Sampson Has a Scare, Apparently Nothing Worse After Bad Fall
Ralph Sampson of the Houston Rockets, who Monday night was carried from the floor of the Boston Garden when it was feared he had a broken back, walked out of a Boston hospital five hours later after X-rays proved negative.
Boston Celtic team physician Dr. Thomas Silva feared the 7-foot-4 forward might have suffered a broken back when he toppled backward and hit his head while trying for a rebound. Sampson, who temporarily lost all feeling in his right foot, was taken from the court on a stretcher and out of Boston Garden in an ambulance.
Dr. Stasha Gominak, who treated Sampson at Massachusetts General Hospital, confirmed that neurological damage had taken place, resulting in the temporary lack of feeling in the lower portion of his right leg, but the All-Star “would feel better in a couple of days. He said he hit his head just slightly. He will have tenderness in his shoulder and back and perhaps some discomfort when he takes a deep breath.”
Sampson said upon leaving the hospital at 1:25 a.m. (EST) today that the incident “was real scary, having the numbness in my leg. I felt pretty bad at the time, but I feel pretty good now. I was fortunate that I fell flat on my back.”
X-rays of Sampson’s head, neck and back all proved negative, Gominak said.
The Rockets are scheduled to play Wednesday at Indianapolis against the Pacers. Sampson said he was uncertain whether he would accompany the team or fly back to Houston.
“I haven’t decided yet, but I’ll take a few days off,” he said.
Sampson, a three-time All-Star forward, fell during the second quarter of Houston’s 114-107 loss to Boston. He appeared to have lost his balance while trying for the rebound, rather than having been hit while in the air.
Celtic spokesman Jeff Twiss quoted Silva as saying Sampson had “no feeling or movement in his right lower extremity” in the minutes immediately after the accident.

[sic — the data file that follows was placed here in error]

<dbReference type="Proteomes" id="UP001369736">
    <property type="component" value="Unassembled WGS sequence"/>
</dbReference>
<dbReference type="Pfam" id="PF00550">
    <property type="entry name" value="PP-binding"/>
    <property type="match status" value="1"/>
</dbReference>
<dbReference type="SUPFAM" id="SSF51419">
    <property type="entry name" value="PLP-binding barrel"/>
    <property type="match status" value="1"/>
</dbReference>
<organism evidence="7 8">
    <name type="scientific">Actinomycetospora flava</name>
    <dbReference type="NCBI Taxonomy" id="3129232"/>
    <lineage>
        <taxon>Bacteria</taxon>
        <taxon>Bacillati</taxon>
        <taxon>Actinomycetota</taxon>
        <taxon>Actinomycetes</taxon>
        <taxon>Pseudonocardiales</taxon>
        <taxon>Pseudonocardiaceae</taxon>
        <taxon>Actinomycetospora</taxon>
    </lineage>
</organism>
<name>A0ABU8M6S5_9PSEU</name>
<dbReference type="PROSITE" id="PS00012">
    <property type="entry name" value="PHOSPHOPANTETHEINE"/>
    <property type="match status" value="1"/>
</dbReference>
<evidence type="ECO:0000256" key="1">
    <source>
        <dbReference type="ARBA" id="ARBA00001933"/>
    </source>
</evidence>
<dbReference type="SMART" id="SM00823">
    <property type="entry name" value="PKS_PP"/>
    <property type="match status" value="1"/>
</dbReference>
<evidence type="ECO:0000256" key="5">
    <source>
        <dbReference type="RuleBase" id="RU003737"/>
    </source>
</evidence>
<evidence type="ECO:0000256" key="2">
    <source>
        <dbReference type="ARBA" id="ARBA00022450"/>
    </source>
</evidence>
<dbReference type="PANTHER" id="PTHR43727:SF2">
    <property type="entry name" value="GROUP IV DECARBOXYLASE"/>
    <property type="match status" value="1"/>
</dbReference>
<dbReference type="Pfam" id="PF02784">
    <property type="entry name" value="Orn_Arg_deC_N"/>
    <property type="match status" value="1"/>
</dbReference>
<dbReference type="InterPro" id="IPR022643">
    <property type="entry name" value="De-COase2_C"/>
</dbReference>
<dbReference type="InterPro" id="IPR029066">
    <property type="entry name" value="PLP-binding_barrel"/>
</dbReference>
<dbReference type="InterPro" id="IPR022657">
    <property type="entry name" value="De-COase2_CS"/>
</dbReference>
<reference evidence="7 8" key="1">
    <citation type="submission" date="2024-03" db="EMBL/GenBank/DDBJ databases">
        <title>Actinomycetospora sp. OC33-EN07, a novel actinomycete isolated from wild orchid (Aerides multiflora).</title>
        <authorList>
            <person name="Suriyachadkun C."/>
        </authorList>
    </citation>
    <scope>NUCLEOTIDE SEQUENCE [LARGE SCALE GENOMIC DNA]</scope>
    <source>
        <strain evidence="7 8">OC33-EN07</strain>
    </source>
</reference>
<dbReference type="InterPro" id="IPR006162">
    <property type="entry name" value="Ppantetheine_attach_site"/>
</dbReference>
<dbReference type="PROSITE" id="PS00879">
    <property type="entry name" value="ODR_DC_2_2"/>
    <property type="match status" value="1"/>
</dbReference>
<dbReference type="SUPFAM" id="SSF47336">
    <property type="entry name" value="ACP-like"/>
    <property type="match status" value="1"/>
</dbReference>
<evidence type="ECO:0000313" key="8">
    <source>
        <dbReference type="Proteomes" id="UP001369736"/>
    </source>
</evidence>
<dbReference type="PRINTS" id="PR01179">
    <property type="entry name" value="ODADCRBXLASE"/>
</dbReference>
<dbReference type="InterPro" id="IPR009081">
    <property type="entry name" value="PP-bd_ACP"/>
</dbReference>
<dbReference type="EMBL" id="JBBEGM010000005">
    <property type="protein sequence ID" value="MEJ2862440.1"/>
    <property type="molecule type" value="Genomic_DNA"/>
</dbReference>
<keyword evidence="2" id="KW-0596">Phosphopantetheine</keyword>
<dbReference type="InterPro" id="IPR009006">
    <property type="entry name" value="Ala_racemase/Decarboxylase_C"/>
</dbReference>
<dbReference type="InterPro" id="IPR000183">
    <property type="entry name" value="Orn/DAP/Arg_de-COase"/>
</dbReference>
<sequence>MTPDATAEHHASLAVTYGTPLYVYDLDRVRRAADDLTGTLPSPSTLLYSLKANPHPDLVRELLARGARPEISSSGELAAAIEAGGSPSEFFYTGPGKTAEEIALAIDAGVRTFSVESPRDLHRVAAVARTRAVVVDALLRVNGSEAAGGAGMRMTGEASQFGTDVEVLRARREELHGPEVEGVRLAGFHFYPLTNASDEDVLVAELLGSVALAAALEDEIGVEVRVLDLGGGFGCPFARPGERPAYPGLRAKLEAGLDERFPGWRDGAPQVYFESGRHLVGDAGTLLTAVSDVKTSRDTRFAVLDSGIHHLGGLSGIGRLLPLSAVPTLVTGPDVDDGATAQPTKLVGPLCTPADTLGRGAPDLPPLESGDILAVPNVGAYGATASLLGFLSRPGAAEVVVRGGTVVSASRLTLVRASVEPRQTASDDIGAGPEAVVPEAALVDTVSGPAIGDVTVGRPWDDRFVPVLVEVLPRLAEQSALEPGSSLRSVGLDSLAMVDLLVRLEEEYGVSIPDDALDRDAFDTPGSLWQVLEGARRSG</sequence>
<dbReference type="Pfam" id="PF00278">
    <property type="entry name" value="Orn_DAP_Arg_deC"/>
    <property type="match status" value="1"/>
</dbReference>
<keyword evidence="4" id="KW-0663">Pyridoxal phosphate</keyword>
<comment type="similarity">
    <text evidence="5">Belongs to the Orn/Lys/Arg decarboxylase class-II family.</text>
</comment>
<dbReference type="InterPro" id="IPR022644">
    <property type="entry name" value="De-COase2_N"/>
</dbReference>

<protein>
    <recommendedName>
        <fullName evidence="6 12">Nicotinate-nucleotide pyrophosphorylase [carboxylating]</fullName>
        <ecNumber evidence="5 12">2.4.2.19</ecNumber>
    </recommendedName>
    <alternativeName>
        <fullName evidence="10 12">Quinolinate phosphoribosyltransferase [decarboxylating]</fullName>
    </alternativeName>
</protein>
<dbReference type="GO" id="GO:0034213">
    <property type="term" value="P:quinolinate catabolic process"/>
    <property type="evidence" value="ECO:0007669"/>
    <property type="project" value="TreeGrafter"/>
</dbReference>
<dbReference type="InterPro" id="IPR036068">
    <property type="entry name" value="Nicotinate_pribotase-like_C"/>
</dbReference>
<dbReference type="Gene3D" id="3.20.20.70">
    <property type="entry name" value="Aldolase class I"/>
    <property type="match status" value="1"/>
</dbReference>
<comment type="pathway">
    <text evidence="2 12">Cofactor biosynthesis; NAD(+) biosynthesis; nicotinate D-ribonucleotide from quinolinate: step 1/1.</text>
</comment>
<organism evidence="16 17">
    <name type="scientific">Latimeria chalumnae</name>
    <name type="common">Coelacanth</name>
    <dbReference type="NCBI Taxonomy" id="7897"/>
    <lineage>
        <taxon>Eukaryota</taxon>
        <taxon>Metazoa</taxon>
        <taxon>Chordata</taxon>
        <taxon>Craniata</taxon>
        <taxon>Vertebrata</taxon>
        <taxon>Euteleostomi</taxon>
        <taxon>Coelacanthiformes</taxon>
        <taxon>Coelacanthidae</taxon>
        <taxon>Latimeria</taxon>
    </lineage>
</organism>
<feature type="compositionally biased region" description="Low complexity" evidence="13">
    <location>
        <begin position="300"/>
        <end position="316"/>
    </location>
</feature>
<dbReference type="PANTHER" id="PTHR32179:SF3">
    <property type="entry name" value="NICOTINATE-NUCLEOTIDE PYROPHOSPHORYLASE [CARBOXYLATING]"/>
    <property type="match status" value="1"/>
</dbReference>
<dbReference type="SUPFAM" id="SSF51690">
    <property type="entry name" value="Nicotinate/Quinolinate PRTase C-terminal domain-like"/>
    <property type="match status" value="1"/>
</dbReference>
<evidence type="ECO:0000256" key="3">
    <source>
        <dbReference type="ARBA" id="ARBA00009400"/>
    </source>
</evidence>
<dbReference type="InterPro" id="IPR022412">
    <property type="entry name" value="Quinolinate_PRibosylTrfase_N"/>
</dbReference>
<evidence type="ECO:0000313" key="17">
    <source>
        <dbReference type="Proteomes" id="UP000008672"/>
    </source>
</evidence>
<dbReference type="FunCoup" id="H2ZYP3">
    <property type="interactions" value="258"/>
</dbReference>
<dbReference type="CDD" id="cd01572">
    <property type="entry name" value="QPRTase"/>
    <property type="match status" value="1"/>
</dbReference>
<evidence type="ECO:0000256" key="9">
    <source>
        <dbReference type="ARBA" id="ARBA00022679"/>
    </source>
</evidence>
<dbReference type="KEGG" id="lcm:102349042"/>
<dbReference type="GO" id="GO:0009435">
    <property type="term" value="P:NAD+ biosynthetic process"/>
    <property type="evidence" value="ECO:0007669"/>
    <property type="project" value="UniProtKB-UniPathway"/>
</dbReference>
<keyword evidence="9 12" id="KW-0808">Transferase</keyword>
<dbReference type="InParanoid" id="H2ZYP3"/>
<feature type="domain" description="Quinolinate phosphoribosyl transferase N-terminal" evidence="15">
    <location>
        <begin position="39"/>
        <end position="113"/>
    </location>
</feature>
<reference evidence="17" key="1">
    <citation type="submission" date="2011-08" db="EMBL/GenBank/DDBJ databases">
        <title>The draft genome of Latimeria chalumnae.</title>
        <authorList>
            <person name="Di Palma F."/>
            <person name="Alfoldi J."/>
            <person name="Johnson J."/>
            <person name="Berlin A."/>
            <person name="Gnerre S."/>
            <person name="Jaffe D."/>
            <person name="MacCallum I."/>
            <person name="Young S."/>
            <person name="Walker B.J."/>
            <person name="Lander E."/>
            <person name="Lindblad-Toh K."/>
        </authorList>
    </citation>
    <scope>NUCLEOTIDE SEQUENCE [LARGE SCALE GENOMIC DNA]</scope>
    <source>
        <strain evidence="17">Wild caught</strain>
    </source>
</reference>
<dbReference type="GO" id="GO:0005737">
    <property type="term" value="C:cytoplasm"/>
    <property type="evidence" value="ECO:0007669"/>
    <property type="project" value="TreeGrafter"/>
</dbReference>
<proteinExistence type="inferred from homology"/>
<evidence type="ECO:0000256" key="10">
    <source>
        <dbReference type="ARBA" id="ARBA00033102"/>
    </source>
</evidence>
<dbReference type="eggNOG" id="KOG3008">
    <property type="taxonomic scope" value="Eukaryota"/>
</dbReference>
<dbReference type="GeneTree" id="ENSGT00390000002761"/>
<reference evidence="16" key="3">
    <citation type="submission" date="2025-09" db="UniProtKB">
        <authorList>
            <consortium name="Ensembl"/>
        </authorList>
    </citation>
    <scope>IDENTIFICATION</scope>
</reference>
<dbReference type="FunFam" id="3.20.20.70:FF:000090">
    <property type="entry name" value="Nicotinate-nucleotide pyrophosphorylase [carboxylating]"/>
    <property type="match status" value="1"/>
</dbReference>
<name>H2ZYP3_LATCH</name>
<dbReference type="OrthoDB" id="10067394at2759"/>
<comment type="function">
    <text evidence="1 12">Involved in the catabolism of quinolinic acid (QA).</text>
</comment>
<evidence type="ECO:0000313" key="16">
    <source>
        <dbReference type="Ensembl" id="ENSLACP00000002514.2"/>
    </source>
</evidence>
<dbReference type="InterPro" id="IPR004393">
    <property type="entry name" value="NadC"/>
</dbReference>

“He had a definite neurological loss in the lower right leg, and a contusion of the upper right back and head,” Silva said later.
Sampson had regained some sensation and movement in his right foot within 30 minutes after the accident, and he exhibited no difficulty walking or unsteadiness while leaving the hospital.
Sampson, 25, was carried off the court on a stretcher and was wheeled to an ambulance wearing his Rocket uniform, wrapped in a blanket and strapped to a gurney.
Silva said Sampson never lost consciousness and was alert, but he complained of nausea.
Twiss said Sampson remained “very calm,” and wanted his mother to be telephoned “so she wouldn’t worry.” His mother lives in Harrisonburg, Va.
Before the incident, Sampson played 22 minutes and scored 17 points.
“I knew it was bad when he went down,” Houston Coach Bill Fitch said of the accident. “I was concerned as soon as he hit. He was in a lot of pain.
“He finally got to the point where the pain let up a little bit. And he could say where he felt sensations. I’m sure he was scared to death. Someone asked, ‘Can you feel something?’ And he said ‘No.”’
Added Sampson’s teammate, Robert Reid: “He just said, ‘Oh my God,’ and that was it. It was very scary. The doctor touches the guy’s back and says it’s something with the vertebrae. When he first fell, I thought maybe the wind was knocked out of him. But then I knew it was worse when I saw him rolled up on the floor. He didn’t say anything, you could see he was scared.”
Sampson was the first player selected in the 1983 draft and was that year’s NBA Rookie of the Year when he led the Rockets in scoring, rebounding and blocked shots.
Last season, when the Rockets drafted Akeem Olajuwon, Sampson was moved to forward. He still ranked 11th in the league in rebounding and 19th in scoring, and was selected to the second All-NBA team.
Sampson came to the Rockets after a brilliant college career at Virginia, where he was an All-American for three years and Player of the Year from 1981-83.